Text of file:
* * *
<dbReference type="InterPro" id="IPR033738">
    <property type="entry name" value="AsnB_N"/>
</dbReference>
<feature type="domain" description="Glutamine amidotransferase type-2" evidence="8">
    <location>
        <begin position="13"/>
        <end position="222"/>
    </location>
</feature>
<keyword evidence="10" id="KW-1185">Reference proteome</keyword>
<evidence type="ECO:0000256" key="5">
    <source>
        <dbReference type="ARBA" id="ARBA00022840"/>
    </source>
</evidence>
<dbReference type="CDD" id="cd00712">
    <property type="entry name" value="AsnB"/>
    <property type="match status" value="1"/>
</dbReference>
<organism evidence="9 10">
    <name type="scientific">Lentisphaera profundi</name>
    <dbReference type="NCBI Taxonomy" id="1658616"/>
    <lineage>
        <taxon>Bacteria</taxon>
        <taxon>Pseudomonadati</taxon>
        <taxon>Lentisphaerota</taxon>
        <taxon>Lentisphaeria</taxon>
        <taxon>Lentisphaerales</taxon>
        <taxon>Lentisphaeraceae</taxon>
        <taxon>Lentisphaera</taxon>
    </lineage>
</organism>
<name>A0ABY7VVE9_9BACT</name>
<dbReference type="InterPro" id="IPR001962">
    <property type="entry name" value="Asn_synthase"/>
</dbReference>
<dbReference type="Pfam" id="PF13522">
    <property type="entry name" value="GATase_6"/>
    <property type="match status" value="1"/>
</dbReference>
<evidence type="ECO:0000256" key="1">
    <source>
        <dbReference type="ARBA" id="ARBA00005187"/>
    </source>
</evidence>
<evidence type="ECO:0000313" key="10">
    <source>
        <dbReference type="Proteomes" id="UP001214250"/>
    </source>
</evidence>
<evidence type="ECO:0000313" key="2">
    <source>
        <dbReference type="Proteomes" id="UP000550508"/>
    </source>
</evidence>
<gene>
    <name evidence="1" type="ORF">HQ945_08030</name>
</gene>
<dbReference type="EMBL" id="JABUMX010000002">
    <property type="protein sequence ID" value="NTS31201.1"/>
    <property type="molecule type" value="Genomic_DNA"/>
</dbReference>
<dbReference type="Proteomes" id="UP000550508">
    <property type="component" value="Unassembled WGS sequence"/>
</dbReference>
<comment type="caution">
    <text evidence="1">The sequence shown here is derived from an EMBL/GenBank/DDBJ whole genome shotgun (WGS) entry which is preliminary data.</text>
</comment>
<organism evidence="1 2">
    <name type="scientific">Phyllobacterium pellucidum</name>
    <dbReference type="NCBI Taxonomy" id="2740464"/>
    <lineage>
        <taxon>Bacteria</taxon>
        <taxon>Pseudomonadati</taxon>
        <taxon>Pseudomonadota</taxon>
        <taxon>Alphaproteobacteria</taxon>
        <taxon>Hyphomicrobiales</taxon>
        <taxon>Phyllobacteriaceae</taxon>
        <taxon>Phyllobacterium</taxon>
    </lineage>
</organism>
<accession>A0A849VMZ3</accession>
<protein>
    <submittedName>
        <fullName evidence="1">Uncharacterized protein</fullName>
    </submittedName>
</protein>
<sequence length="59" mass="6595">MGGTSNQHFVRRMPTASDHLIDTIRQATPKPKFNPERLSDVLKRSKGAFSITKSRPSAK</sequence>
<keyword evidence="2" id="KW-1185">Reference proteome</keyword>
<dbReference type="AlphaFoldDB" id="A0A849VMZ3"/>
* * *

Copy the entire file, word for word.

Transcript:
<dbReference type="InterPro" id="IPR033738">
    <property type="entry name" value="AsnB_N"/>
</dbReference>
<feature type="domain" description="Glutamine amidotransferase type-2" evidence="8">
    <location>
        <begin position="13"/>
        <end position="222"/>
    </location>
</feature>
<keyword evidence="10" id="KW-1185">Reference proteome</keyword>
<evidence type="ECO:0000256" key="5">
    <source>
        <dbReference type="ARBA" id="ARBA00022840"/>
    </source>
</evidence>
<dbReference type="CDD" id="cd00712">
    <property type="entry name" value="AsnB"/>
    <property type="match status" value="1"/>
</dbReference>
<organism evidence="9 10">
    <name type="scientific">Lentisphaera profundi</name>
    <dbReference type="NCBI Taxonomy" id="1658616"/>
    <lineage>
        <taxon>Bacteria</taxon>
        <taxon>Pseudomonadati</taxon>
        <taxon>Lentisphaerota</taxon>
        <taxon>Lentisphaeria</taxon>
        <taxon>Lentisphaerales</taxon>
        <taxon>Lentisphaeraceae</taxon>
        <taxon>Lentisphaera</taxon>
    </lineage>
</organism>
<name>A0ABY7VVE9_9BACT</name>
<dbReference type="InterPro" id="IPR001962">
    <property type="entry name" value="Asn_synthase"/>
</dbReference>
<dbReference type="Pfam" id="PF13522">
    <property type="entry name" value="GATase_6"/>
    <property type="match status" value="1"/>
</dbReference>
<evidence type="ECO:0000256" key="1">
    <source>
        <dbReference type="ARBA" id="ARBA00005187"/>
    </source>
</evidence>
<evidence type="ECO:0000313" key="10">
    <source>
        <dbReference type="Proteomes" id="UP001214250"/>
    </source>
</evidence>
<evidence type="ECO:0000313" key="2">
    <source>
        <dbReference type="Proteomes" id="UP000550508"/>
    </source>
</evidence>
<gene>
    <name evidence="1" type="ORF">HQ945_08030</name>
</gene>
<dbReference type="EMBL" id="JABUMX010000002">
    <property type="protein sequence ID" value="NTS31201.1"/>
    <property type="molecule type" value="Genomic_DNA"/>
</dbReference>
<dbReference type="Proteomes" id="UP000550508">
    <property type="component" value="Unassembled WGS sequence"/>
</dbReference>
<comment type="caution">
    <text evidence="1">The sequence shown here is derived from an EMBL/GenBank/DDBJ whole genome shotgun (WGS) entry which is preliminary data.</text>
</comment>
<organism evidence="1 2">
    <name type="scientific">Phyllobacterium pellucidum</name>
    <dbReference type="NCBI Taxonomy" id="2740464"/>
    <lineage>
        <taxon>Bacteria</taxon>
        <taxon>Pseudomonadati</taxon>
        <taxon>Pseudomonadota</taxon>
        <taxon>Alphaproteobacteria</taxon>
        <taxon>Hyphomicrobiales</taxon>
        <taxon>Phyllobacteriaceae</taxon>
        <taxon>Phyllobacterium</taxon>
    </lineage>
</organism>
<accession>A0A849VMZ3</accession>
<protein>
    <submittedName>
        <fullName evidence="1">Uncharacterized protein</fullName>
    </submittedName>
</protein>
<sequence length="59" mass="6595">MGGTSNQHFVRRMPTASDHLIDTIRQATPKPKFNPERLSDVLKRSKGAFSITKSRPSAK</sequence>
<keyword evidence="2" id="KW-1185">Reference proteome</keyword>
<dbReference type="AlphaFoldDB" id="A0A849VMZ3"/>